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Moving away from a focus on “negative birth control”—contraception, abortion, sterilization—the term “controlling birth” also applies to engineering or encouraging wanted or desired reproduction.While the chapters of this work often focus on traditional sites of birth control—contraceptives, abortion, and eugenics—they are not limited to those forms, uncovering previously hidden narratives of reproduction control.Collectively, the novels in this study articulate social anxieties about the unclear and unstable role of daughters in the family, the physically and emotionally challenging work they, and all women, do, and the struggle for daughters to find a place in a family hierarchy, which is often structured not by effort or affection, but by proscribed traditional roles, which do not easily adapt to managing daughters, even if they are the ones holding the family together.
Until the late 1950s, exploitation films and B movies exploited teen sex and pregnancy while mainstream Hollywood ignored those issues, struggling to promote teen girl stars by tightly controlling their private lives but depriving fan magazines of the gossip and scandals that normally fueled the machinery of stardom.
The emergence and image of the postwar, sexually autonomous teen girl finally began to see expression in mainstream melodramas of the late 50s, and teen girl stars such as Sandra Dee and Natalie Wood created new, “post-delinquent” star images wherein “good girls” could still be sexually experienced.
As a failed body and, therefore, a flawed embodiment of economic existence, the literary specter proves a powerful representation of antebellum social and financial uncertainties.”“Sexual delinquency marked midcentury cinematic representations of adolescent girls in 1940s, 50, and early 60s.
Drawing from the history of adolescence and the context of midcentury female juvenile delinquency, I argue that studios and teen girl stars struggled for decades with publicity, censorship, and social expectations regarding the sexual license of teenage girls.
Especially for journalists it is important that summaries are available some weeks before the defense date, so they can timely assess whether it is a subject they want to cover.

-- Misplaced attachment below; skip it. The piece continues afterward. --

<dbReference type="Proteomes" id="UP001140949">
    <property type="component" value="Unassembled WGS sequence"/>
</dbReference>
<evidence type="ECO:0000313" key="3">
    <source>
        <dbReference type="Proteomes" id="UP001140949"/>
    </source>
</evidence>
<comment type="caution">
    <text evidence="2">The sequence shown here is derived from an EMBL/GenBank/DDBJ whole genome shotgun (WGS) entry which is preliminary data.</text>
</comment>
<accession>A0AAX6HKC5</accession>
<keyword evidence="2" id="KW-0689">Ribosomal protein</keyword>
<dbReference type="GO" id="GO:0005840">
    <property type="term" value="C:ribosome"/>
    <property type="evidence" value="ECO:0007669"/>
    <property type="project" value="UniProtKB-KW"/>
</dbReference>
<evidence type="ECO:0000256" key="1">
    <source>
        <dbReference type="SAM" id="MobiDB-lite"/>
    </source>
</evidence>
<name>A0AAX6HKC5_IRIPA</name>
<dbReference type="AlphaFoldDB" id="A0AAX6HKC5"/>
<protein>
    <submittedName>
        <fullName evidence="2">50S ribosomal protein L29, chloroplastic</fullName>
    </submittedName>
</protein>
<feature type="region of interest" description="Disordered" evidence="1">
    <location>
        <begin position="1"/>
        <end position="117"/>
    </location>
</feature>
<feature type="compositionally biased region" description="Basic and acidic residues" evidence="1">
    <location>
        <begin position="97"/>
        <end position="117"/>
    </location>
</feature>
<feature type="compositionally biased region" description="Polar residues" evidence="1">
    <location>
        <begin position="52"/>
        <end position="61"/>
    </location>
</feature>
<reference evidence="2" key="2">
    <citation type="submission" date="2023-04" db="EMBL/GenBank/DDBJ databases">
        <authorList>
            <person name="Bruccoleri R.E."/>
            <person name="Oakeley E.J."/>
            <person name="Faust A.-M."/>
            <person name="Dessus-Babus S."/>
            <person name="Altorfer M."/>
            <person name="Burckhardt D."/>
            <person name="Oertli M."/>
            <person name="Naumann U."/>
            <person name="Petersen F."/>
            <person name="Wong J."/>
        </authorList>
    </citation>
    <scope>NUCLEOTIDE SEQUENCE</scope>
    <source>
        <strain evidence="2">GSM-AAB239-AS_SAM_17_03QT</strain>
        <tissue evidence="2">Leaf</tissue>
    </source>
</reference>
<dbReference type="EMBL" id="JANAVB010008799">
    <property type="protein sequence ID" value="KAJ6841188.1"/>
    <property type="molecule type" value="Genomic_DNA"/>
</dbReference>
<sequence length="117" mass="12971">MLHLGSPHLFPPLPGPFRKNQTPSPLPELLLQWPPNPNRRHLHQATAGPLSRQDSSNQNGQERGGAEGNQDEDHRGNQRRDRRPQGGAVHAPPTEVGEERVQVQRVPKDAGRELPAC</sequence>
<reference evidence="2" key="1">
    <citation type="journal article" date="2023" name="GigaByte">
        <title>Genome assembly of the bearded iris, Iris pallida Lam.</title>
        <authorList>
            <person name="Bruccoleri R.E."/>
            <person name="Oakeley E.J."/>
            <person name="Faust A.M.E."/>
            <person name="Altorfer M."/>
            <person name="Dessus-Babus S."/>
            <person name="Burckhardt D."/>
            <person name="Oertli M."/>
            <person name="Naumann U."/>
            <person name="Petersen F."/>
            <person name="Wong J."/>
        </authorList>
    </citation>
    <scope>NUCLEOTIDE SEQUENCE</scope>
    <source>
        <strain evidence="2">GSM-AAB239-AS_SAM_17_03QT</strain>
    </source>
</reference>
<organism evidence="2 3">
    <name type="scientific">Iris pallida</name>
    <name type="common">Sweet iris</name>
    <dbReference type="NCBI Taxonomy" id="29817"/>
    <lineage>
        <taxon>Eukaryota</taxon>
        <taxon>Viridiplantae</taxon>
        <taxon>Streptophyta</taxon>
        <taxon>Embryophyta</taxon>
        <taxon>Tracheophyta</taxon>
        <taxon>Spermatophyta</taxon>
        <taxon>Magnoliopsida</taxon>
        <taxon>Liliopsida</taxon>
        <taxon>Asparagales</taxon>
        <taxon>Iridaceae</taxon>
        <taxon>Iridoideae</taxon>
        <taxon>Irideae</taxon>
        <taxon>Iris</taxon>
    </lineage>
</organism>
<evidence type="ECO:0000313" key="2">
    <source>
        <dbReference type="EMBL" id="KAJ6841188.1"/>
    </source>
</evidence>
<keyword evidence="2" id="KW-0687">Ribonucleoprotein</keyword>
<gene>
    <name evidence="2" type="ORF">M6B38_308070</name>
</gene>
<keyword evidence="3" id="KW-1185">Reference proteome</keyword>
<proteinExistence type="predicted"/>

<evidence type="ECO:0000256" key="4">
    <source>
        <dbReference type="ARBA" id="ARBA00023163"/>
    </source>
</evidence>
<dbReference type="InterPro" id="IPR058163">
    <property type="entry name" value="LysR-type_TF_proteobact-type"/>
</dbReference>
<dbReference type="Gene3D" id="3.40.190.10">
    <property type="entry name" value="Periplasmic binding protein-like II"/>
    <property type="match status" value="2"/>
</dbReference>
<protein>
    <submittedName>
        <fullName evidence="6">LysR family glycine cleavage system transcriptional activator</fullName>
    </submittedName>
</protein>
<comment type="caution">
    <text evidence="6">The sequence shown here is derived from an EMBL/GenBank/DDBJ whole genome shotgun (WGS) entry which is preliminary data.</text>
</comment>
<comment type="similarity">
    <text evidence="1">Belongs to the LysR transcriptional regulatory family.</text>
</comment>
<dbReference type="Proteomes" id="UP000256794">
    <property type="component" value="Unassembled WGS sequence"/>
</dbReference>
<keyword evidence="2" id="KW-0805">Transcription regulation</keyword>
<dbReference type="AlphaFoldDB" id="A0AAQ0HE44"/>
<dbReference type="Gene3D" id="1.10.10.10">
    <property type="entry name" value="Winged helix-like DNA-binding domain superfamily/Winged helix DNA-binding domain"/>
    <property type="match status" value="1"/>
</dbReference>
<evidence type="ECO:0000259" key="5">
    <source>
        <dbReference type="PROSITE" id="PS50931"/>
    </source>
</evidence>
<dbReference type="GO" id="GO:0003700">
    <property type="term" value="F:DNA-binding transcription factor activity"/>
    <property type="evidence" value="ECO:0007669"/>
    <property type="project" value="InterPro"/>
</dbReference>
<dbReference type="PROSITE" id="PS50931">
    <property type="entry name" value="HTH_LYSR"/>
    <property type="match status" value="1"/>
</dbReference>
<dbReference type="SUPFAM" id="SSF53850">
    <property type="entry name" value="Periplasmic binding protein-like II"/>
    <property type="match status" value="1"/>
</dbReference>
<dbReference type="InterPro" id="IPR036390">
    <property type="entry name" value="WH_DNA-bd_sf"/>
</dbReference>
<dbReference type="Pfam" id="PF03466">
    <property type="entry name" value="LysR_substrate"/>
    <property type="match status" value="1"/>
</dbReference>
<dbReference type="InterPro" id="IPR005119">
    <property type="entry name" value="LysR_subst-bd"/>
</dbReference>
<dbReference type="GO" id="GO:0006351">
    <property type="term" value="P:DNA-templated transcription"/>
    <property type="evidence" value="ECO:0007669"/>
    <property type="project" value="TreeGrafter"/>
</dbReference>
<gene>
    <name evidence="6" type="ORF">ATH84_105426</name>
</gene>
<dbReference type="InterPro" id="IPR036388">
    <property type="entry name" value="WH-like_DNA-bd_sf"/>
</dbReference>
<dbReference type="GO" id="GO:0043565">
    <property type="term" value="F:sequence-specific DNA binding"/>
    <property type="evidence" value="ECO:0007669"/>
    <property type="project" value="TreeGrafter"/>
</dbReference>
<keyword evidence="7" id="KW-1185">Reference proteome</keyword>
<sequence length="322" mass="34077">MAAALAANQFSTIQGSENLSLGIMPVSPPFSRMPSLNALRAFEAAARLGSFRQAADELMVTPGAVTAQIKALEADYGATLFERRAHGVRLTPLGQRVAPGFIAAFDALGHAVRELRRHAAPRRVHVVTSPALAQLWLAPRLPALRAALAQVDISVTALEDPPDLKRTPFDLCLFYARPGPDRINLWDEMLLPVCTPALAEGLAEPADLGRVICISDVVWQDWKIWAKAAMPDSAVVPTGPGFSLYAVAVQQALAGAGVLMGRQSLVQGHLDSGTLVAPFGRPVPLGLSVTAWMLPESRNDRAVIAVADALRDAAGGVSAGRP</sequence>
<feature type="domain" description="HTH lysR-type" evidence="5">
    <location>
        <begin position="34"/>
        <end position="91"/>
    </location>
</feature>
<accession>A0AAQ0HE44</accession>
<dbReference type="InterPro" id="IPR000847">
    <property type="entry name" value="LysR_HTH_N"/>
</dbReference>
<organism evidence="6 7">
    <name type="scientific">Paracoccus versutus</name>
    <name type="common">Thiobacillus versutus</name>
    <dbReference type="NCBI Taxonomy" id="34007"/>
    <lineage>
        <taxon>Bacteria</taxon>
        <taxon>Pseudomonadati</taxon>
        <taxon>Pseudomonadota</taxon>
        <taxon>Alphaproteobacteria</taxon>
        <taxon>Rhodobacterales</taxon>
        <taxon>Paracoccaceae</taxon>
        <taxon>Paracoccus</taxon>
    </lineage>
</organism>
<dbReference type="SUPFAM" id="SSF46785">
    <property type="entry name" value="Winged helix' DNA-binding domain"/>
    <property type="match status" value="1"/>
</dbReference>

Guidelines, examples and the template for writing the public summary can be found in the right side-bar.After that the candidate and the science information officer do the editing, in close consultation.CEC puts the final summary in the calendar of upcoming Ph D defenses on the website, and takes care of publicity.The extremes she is often pushed to reveals the stresses and hidden conflicts for authority and autonomy inherent in domestic labor without the iconic angel in the house rhetoric that so often masks the difficulties of domestic life for women.She gains no authority or stability no matter how loving or even how necessary she is to a family because there simply is no position in the parental family structure for her.What’s at stake in a woman’s decision to reproduce, for herself, her family, her nation? In order to explore these questions, this dissertation broadens the very term “birth control” from the technological and medical mechanisms by which women limit or prevent conception and birth to a conception of “controlling birth,” the societal and cultural processes that affect reproductive practices.This dissertation, then, constructs a cultural narrative of the process of controlling birth.In each of these periods, I argue that dissociation reveals how the privileged medium can shape an entire multimodal argument.I conclude with a discussion of dissociative multimodal pedagogy, applying dissociation to the multimodal composition classroom.” is invested in both a historical consideration of economic conditions through the antebellum era and an examination of how spectral representations depict the effects of such conditions on local publics and individual persons.I argue that the relationship between the two media is more dynamic, and can be better understood by applying ’s concept of dissociation, which Chaim Perelman and Lucie Olbrechts-Tyteca developed to demonstrate how the interaction of differently valued concepts can construct new meaning.My dissertation expands the range of dissociation by applying it specifically to visual contexts and using it to critique visual arguments in a series of historical moments when political, religious, and economic factors cause one form of media to be valued over the other: Byzantine Iconoclasm, the late medieval period, the 1950’s advertising boom, and the modern digital age.